HRABOVE, Ukraine (Reuters) - Ukraine’s president accused Russia’s military on Friday of ordering the missile strike that brought down Malaysia Airlines flight MH17 one year ago, as relatives gathered from the Netherlands to Australia to remember the 298 passengers and crew.
“MH17, where 298 victims were killed for no reason, was shot down by a Russian BUK missile, launched by a Russian professional crew under an order and an instruction from the Russian military,” President Petro Poroshenko said on the first anniversary of the disaster.
Ukraine has consistently blamed Russia, but Poroshenko’s comments were his most direct to date.
Russia denies responsibility and in turn has pointed the finger at Ukraine, whose forces are fighting pro-Russian separatist rebels in the region of eastern Ukraine where the plane crashed to earth.
Poroshenko did not say what evidence he had for accusing the Russian military. In comments later on Friday, he used a different form of words, blaming the tragedy on Russian-trained “terrorists” - a description often used by the Ukrainian government to describe the separatists.
In rebel-held eastern Ukraine, a church service was held and residents joined a procession to a gravestone near the charred area where twisted metal and body parts came crashing down on July 17 last year.
“To the memory of the dead - 298 innocent victims of civil war,” was written on the gravestone in the village of Hrabove, where a Russian Orthodox priest and an imam said prayers.
About 300 people brought flowers and flags of the victims’ countries, some with black ribbons attached, and released white balloons into the sky.
“The memory of these people will always be in our hearts ... Pray for their souls,” said a priest who gave his name as Oleg.
Of the victims, 196 were from the Netherlands, where 1,500 relatives gathered for a ceremony of music and dance at which the names of the victims were read out.
“Today is a hard day, a day of reliving,” Prime Minister Mark Rutte told mourners. “The 298 unique people we remember today are for always bound with your lives and those of thousands of others.”
The wife of the airliner’s first officer took the stage to read out the passenger announcement her husband was never able to make.
“Salam alaikum and good evening,” she said, her voice trembling. “We will begin our descent shortly.”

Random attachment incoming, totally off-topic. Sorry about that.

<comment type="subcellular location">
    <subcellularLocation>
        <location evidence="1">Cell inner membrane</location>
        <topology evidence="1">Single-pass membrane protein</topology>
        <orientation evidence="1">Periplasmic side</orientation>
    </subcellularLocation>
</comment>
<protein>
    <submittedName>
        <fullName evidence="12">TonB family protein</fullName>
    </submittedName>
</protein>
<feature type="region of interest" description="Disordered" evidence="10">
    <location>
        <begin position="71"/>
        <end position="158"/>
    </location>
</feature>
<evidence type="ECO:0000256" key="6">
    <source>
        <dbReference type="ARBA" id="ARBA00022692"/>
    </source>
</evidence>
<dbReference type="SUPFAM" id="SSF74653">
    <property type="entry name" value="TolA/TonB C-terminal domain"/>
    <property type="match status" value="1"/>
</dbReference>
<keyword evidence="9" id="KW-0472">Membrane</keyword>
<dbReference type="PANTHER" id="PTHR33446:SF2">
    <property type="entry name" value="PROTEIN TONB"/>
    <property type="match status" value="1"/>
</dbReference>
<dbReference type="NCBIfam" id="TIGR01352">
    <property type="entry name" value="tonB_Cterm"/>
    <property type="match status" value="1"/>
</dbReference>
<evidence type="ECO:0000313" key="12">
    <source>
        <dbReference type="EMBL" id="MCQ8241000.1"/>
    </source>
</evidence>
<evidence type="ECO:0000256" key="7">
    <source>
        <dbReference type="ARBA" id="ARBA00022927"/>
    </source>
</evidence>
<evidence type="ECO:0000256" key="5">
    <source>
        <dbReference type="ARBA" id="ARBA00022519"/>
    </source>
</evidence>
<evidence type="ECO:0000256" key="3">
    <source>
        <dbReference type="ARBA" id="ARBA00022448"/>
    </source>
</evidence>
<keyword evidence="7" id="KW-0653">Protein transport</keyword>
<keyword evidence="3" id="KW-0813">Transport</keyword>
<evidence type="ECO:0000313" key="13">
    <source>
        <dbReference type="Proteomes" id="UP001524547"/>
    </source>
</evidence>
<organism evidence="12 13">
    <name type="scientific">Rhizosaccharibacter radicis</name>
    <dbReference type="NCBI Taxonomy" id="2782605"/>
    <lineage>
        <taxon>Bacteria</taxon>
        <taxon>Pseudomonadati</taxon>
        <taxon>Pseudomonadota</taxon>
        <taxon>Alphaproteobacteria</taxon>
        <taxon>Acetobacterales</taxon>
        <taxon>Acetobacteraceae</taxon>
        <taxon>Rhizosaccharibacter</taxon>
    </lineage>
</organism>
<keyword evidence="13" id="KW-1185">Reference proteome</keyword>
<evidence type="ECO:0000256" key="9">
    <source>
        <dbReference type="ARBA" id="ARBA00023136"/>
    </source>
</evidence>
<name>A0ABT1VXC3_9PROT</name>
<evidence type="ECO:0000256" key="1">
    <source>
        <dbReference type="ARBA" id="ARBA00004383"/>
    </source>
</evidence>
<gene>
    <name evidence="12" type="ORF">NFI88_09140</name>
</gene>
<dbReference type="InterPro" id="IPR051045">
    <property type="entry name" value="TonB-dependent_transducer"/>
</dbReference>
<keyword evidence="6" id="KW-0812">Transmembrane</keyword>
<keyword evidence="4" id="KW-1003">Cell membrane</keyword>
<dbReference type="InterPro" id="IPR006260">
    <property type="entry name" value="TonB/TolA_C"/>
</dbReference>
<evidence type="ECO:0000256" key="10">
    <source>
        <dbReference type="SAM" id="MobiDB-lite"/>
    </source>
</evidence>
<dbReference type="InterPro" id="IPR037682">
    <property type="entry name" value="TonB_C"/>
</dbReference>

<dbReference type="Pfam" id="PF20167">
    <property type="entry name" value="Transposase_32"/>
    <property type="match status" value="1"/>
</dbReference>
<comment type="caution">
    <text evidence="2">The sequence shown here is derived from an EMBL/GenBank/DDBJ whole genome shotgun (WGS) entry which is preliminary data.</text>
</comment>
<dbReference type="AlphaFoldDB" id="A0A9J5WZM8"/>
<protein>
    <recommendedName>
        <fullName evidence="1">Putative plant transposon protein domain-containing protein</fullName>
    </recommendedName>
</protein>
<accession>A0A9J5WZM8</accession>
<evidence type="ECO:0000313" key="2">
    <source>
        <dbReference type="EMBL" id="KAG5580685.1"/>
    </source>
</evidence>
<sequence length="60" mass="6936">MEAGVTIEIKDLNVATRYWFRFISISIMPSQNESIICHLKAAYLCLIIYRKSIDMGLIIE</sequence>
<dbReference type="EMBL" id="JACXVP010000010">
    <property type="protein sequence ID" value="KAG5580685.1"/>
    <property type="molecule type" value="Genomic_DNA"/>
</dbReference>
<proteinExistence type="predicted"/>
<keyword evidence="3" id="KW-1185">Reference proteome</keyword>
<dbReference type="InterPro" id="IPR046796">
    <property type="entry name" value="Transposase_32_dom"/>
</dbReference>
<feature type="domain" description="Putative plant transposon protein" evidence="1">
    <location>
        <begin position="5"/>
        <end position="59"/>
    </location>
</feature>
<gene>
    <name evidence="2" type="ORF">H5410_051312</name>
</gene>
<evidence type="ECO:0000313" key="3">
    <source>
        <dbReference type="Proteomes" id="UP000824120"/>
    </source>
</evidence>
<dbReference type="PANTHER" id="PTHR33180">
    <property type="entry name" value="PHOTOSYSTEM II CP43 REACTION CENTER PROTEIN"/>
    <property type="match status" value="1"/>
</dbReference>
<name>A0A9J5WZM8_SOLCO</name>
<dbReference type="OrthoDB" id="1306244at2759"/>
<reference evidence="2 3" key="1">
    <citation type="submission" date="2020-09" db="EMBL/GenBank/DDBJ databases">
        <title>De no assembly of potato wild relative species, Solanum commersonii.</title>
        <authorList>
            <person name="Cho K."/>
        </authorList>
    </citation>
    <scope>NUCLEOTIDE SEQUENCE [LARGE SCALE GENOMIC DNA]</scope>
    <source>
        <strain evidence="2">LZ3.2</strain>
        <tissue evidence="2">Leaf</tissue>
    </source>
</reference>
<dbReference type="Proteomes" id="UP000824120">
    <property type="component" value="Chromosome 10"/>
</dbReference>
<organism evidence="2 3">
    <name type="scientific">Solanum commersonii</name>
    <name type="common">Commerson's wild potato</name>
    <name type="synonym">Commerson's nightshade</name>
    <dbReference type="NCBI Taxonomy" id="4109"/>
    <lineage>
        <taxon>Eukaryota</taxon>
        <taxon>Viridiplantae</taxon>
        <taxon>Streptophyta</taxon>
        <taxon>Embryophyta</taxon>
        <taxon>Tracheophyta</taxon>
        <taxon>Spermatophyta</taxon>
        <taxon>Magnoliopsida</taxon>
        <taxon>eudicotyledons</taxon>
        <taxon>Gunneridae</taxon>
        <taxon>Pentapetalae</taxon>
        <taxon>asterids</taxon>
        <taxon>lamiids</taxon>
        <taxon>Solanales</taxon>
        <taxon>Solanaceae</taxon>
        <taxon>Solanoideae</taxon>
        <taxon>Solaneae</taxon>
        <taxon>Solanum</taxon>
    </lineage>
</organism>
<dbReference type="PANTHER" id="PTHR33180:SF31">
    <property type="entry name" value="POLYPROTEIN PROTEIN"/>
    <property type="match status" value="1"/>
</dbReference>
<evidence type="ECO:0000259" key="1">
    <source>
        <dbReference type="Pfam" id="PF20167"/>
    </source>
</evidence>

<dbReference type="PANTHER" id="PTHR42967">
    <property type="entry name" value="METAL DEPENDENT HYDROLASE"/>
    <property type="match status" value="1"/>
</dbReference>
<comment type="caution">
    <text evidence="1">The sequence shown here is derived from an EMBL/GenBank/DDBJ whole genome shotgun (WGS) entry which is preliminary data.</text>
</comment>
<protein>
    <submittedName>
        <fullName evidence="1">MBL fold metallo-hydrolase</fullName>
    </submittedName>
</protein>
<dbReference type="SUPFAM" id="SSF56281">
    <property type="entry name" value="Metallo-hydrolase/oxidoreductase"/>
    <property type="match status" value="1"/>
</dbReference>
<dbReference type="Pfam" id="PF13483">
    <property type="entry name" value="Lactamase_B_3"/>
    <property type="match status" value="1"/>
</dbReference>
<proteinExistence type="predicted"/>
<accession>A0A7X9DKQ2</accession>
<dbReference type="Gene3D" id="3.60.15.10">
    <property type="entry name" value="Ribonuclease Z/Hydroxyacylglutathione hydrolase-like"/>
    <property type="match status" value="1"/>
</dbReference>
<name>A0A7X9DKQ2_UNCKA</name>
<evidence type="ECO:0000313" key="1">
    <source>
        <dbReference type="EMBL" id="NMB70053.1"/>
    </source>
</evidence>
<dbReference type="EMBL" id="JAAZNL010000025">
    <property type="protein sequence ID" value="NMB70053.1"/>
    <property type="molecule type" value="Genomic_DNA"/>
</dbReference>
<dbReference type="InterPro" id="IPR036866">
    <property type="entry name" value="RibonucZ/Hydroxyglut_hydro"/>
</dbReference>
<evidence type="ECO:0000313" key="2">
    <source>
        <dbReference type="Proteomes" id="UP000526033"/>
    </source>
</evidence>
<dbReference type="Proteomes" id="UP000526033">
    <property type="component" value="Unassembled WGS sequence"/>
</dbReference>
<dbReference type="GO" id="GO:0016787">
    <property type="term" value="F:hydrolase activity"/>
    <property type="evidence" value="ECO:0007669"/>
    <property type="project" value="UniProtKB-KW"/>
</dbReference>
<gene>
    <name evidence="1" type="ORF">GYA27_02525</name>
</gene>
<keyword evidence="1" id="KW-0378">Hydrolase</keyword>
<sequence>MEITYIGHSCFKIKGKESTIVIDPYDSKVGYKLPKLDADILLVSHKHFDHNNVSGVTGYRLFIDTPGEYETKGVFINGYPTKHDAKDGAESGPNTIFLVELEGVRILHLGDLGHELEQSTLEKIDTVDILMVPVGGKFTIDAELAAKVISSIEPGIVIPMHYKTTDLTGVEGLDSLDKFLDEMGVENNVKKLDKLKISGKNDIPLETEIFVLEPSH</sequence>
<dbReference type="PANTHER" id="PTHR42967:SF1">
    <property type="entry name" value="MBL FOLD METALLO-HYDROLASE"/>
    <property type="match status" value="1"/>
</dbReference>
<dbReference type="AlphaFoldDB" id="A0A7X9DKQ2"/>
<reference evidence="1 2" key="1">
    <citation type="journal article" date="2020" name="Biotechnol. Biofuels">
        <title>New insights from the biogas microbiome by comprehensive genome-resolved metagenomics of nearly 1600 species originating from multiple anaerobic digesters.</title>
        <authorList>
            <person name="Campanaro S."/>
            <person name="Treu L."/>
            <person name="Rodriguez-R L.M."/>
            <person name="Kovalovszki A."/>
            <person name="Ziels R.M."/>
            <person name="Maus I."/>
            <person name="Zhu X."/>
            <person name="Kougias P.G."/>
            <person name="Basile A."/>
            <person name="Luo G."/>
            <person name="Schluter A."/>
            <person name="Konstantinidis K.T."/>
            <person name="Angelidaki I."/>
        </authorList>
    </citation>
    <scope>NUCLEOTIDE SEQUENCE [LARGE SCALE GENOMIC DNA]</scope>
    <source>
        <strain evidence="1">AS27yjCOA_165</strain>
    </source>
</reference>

At Amsterdam’s Schiphol Airport, from where flight MH17 departed, and at towns across the country, sunflowers were laid like those that grow at the crash site. Flags flew at half-mast.
Western governments believe that pro-Russian rebels shot the plane out of the sky with a Russian-supplied BUK missile. Britain and Ukraine marked the anniversary with new appeals for an international tribunal to prosecute suspects, an option also favored by Malaysia, Australia, the Netherlands and Belgium.
Russian President Vladimir Putin dismissed those calls as premature and counter-productive on Thursday in a phone call with Rutte and criticized “politicized” versions of the incident “planted” in foreign media.
Western diplomats say they are open to the prospect of a tribunal that is not backed by the U.N. if Russia wields its Security Council veto.
Thirty-nine of the victims were from Australia, which held a memorial service.
“Their passing leaves a void than can never be filled and a pain that still throbs,” Australian Prime Minister Tony Abbott said. Malaysia remembered the victims, 43 of whom were Malaysian, at a ceremony on July 11.
The differences over what happened are part of a standoff between Russia and the West over Moscow’s role in the conflict in east Ukraine, in which more than 6,500 people have been killed since the separatist uprising began in April 2014.
Moscow denies giving the rebels arms and soldiers. If a report from the Dutch Safety Board, due in October, concludes that rebels shot the plane down with a Russian-made missile, it would undermine Russia’s denials and could pave the way for court cases and prosecutions. [ID:nL5N0ZT2FL}
British Foreign Secretary Philip Hammond said in a statement issued in London: “Any attempt to undermine this process would deprive the victims of justice and cannot be tolerated.”
At Hrabove, about 650 km (400 miles) east of Kiev, rebel supporters who came to the crash site, including rebel leader Alexander Zakharchenko, blamed the Ukrainian forces.
“The saddest thing is the Ukrainians brought it down and shifted the blame onto us,” said a separatist who uses the nom de guerre of Sultan.
Russian officials and state media say Ukrainian forces shot down the plane, a version which many Russians say they believe.
“I think it was the Ukrainians who shot it down. 100 percent. It just can’t be any other way,” said Vladimir, a laborer in Moscow who declined to give his full name.
Additional reporting by Thomas Escritt in Amsterdam, Alessandra Prentice in Kiev and Kylie MacLellan in London; Editing by Mark Trevelyan